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Useful cooking mags

I recently got a subscription to Bon Appetit and have been disappointed to find that there's almost nothing in it that is relevant to a home cook. I'm looking for a good, inspiring cooking magazine, and my favorite so far is Cooking Light. Sometimes I've liked MS Living, but I was wondering if anyone had suggestions for a home-cook's desire to change things up from time to time.

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  1. In the past I really liked Fine Cooking, I used to make sure to pick up every issue. I find now that they do a lot of themed issues repeating old recipes. Not so useful or me, but maybe good for someone who hasn't followed them over the years. I have always had success with their recipes.

    1. I think the only useful cooking mag I've ever seen is Cooks Illustrated. It's the "Consumer Reports" of cooking mags. It's not just recipes, but the whys and wherefores as well. It goes into a lot of food science. Oddly enough, I hate the show Americas Test Kitchen. But CI is still the best cooking mag there is, IMHO.

      1. I make plenty of BA recipes, so I am not sure what you mean by "relevant to a home cook." The mags I currently like are Fine Cooking the most and Cook's Illustrated far less. BA I use less and less, but I use epicurious.com plenty.

        My friend really likes Sunset--it's Pacific/Northwest/West oriented. I think Southern Living would be an equivalent, depending on your part of the country.

        1. I second the CI recommendation. No ads, no glossy photos - just good recipes with techniques and whys explained well. I personally love it because I have never had a bad meal. Some are labor-intensive, and I don't think I'd make them again, but for the most part, they are reasonable and delicious. (Quite opposite from BA....I've had mixed success with their recipes).

          Another note: I recently started a subscription to their website, which is a separate cost (no included in mag subscription), and it has a ton of great recipes, taste and equipment testing notes, and menu planning, BUT the recipes don't include the full explanation of how and why the recipe includes the exact steps it does. So if you are kind of a nerd for that sort of stuff (like I am), you might want to start with a mag subscription.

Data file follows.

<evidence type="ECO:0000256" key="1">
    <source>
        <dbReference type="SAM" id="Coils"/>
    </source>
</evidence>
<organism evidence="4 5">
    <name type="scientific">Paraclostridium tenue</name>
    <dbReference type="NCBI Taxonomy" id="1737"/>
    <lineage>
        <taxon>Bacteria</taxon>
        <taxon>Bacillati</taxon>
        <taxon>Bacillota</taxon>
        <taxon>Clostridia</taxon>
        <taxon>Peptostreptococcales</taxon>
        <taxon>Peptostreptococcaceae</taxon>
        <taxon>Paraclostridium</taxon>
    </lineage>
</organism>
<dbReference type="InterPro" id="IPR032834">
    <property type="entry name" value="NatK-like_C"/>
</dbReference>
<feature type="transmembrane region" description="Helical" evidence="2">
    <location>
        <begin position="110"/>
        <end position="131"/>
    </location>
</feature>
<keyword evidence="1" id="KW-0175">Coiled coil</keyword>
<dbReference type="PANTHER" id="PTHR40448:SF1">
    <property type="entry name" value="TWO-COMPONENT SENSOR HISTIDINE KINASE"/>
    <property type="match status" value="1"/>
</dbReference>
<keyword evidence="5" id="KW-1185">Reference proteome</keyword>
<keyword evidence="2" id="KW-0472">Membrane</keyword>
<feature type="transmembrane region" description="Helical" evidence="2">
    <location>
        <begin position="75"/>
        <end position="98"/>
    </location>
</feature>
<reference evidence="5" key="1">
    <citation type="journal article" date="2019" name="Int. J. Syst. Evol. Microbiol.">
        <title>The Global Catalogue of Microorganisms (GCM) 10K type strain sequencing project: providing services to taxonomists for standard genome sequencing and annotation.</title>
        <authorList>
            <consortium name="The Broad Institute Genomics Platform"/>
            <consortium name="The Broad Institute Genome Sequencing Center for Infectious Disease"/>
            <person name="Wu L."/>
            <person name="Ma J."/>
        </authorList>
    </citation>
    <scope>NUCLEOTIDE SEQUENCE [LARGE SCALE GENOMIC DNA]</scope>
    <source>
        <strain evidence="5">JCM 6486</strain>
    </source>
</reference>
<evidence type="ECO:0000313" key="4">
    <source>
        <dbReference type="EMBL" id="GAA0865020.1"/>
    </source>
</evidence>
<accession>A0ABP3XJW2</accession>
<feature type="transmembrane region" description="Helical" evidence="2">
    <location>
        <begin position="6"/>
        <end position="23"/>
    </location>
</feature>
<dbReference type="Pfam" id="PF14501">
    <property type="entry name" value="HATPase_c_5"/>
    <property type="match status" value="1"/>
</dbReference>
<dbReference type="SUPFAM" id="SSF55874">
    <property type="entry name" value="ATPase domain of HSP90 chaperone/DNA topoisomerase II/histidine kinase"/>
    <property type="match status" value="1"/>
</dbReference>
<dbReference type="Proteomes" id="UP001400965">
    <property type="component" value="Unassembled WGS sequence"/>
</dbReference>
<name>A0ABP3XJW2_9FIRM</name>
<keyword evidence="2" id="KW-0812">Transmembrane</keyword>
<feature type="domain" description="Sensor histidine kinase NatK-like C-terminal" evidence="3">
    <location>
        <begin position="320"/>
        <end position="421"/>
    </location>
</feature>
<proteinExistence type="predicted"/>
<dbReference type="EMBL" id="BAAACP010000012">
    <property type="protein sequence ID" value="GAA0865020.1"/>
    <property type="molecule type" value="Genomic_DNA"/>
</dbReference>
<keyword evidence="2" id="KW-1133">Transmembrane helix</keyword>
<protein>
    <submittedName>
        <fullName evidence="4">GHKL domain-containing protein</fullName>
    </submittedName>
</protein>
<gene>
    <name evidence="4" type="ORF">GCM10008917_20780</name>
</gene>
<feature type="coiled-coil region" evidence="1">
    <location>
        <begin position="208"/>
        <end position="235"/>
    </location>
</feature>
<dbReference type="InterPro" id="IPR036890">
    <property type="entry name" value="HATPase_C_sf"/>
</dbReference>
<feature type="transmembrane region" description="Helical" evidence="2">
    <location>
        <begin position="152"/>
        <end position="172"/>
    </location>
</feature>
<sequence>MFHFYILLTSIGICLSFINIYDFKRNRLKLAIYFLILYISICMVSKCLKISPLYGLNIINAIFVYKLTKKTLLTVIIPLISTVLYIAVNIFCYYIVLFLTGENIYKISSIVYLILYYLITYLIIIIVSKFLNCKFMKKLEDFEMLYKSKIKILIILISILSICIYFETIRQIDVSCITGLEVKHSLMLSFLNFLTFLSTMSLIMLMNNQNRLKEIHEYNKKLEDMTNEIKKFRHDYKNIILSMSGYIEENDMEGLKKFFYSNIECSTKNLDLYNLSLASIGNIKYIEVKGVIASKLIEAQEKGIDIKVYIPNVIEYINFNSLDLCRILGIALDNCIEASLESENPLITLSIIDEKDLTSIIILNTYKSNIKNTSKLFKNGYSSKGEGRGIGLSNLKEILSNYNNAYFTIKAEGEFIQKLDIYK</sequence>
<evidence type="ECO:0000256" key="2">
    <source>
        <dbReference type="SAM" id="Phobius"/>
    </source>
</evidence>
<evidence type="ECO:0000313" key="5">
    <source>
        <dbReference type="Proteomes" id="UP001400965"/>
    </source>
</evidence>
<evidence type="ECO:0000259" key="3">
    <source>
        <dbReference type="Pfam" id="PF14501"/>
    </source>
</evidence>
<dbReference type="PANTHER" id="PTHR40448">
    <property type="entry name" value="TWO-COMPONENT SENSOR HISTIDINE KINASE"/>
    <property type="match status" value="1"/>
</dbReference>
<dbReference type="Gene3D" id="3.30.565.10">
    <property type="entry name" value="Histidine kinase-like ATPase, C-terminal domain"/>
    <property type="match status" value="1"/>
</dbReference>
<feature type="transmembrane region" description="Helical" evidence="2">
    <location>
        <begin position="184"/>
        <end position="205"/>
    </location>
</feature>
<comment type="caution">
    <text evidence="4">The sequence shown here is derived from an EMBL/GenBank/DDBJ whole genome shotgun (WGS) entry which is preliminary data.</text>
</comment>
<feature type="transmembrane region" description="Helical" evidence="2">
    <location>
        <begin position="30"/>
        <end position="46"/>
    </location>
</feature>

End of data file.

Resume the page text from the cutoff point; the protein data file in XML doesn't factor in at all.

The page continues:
1 Reply
          1. re: RosemaryHoney

            I'd also add the Cook's Country magazine - along the same lines as CI, only not quite as, well, not as nerdy. :) The recipes are a little more streamlined - nowhere near as fussy, and the explanations are not as detailed, but they're still informative.

            I look at it like: CI recipes are good for a weekend "project" or a day off - CC's are usually quick and easy enough for a weeknight.

            I do like CI's articles, too - I like to know, not just what worked and didn't, but why or why not. For me, it's not just about the recipes, but it's educational, too. I've been able to apply lessons learned to other dishes, usually with very good results.

          2. I really enjoy and use Food Network Magazine. I have found some great recipes to try plus cooking tips and meal planning ideas and I love the layout.

            1. I find CI most useful in terms of the how/why behind different recipes, so even if I don't make the actual recipes in the mag, I can often apply these things to other recipes or when I'm just throwing things together. In addition, I find the "extras" in CI to be very useful - the equipment/product reviews, the questions sent in, and the center spreads (which vary, but might include things like mise en place or handling a whole chicken). Some of their recipes are labor intensive, and I must admit that I cook from it much less frequently than in the past; but then again, I am a much more experienced cook now.

              I agree with the other poster that the separate subscription to the CI website is VERY useful. You can look up a zillion recipes and product reviews.

              I no longer have a subscription but really enjoyed Eating Well.

              1. I like Fine Cooking because I rarely follow a recipe. Nor do I feel like I need a separate recipe for every variation on a theme. Fine Cooking will do a story like "baked pastas" and then give you proportions, techniques and different ingredient combos for you to mix and match. I also appreciate their photos of things like blind baked pate sucree crust - "THIS is how brown it should be" - more useful than stylised photos of the finished product.